The Iowa City Historic Preservation Commission has been awarded a $16,000 Civil Rights Grant from the National Park Service to help fund National Register of Historic Places nominations for the Tate Arms rooming house and the Iowa Federation Home Dormitory in Iowa City, according to a press release published Sunday.
Both buildings housed black University of Iowa students during a time when the students were, by unwritten rule, not allowed to live on campus, giving the structures significant ties to the history of African American civil rights in Iowa City.
“Iowa City does not have a lot of official historical sites associated with the African American community,” Iowa City Senior Planner Bob Miklo said. “There’s only one in Iowa City, Bethel African Methodist Episcopal Church, which was first established in 1868. Adding these two to the national register would complement that existing listing and that part of our history.”
The University of Iowa accepted black students starting in the 1870s, but when the university opened up student dormitories in 1914 and 1920, the new dorms were open only to white students. The university dormitories — along with those at Iowa State and Drake — first officially desegregated in 1946.
The Tate Arms building (914 S Dubuque St), run by Junious “Bud” and Elizabeth “Bettye” Crawford Tate, first started housing male African American students around 1939 and continued to do so until the mid-1960s. The couple had previously housed students in their home on Prentiss Street in 1938 before moving to the Dubuque Street home. Bettye Tate had ties to the university, working in the cardiovascular laboratory for over two decades, while Bud Tate ran a janitorial service for downtown businesses. Bettye Tate is also the namesake for Elizabeth Tate High School in Iowa City.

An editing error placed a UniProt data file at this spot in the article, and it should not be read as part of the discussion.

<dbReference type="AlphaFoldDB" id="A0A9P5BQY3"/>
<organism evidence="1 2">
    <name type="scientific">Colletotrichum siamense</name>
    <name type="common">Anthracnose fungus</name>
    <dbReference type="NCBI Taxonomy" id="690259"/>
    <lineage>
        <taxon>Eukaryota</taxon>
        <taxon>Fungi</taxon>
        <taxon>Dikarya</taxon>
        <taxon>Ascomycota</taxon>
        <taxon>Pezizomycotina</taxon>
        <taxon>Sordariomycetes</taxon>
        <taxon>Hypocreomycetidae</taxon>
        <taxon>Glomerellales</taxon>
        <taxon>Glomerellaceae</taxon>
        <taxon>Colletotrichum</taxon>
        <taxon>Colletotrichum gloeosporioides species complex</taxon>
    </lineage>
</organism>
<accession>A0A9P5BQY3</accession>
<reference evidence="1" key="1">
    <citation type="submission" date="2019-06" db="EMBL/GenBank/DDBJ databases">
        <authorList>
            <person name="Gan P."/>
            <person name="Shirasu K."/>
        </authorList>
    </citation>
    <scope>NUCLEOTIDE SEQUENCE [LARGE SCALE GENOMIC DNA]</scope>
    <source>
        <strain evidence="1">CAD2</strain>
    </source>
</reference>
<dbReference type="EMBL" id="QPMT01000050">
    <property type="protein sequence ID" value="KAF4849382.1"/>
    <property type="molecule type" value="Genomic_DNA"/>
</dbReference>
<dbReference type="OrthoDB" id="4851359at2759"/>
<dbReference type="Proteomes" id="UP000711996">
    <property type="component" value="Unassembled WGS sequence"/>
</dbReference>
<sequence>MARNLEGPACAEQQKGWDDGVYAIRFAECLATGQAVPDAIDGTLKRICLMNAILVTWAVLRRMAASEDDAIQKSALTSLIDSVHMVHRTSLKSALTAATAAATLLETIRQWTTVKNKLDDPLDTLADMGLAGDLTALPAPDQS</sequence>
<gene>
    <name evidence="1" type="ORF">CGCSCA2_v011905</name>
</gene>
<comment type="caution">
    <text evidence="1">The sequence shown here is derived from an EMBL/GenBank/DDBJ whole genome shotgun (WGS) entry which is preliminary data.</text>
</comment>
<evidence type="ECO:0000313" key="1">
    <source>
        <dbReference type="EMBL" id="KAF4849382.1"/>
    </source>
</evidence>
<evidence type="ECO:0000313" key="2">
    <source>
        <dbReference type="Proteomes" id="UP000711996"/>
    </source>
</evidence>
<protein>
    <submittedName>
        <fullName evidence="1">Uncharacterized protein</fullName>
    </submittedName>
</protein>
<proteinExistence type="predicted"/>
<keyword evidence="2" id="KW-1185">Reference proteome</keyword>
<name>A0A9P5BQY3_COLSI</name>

The Federation Home (942 Iowa Ave), first purchased in 1919 by the Iowa Federation of Colored Women’s Clubs, served as a dormitory for African American women until 1950. Although it had the approval of the university, the club raised the money on its own to purchase the home, according to an article by Anne Beiser Allen published in 2002 in Iowa Heritage Illustrated. The home was renamed in honor of Sue M. Brown after her death in 1941. Brown was a prominent activist in the African American community, who chaired the Federation Home board until her death.
According to an article by Richard M. Breaux published in the Journal of African American History, Elizabeth Catlett, the printmaker and sculptor, was among the many women who stayed in the Federation Home. Catlett is the namesake for the new dormitory scheduled to open this fall.
The current plan for the two buildings involves creating the nominations to place the buildings on the national register list, as well as developing educational materials to be used on a plaque for each building and for pamphlets and web-based materials to spread the knowledge about the role the buildings played in Iowa City history, Miklo said.
“The listing would highlight the importance of using these buildings to fight discrimination and advance the cause of education in the African American community,” he said. “It shows the persistence of the African American community to help students find decent housing.”
Listing the buildings, which are privately owned, on the national register could help open up funding sources for work or repair to the buildings in the future, including the possibility of tax credits for the owners. Miklo said city officials hope to have the buildings listed on the national register by the end of the year.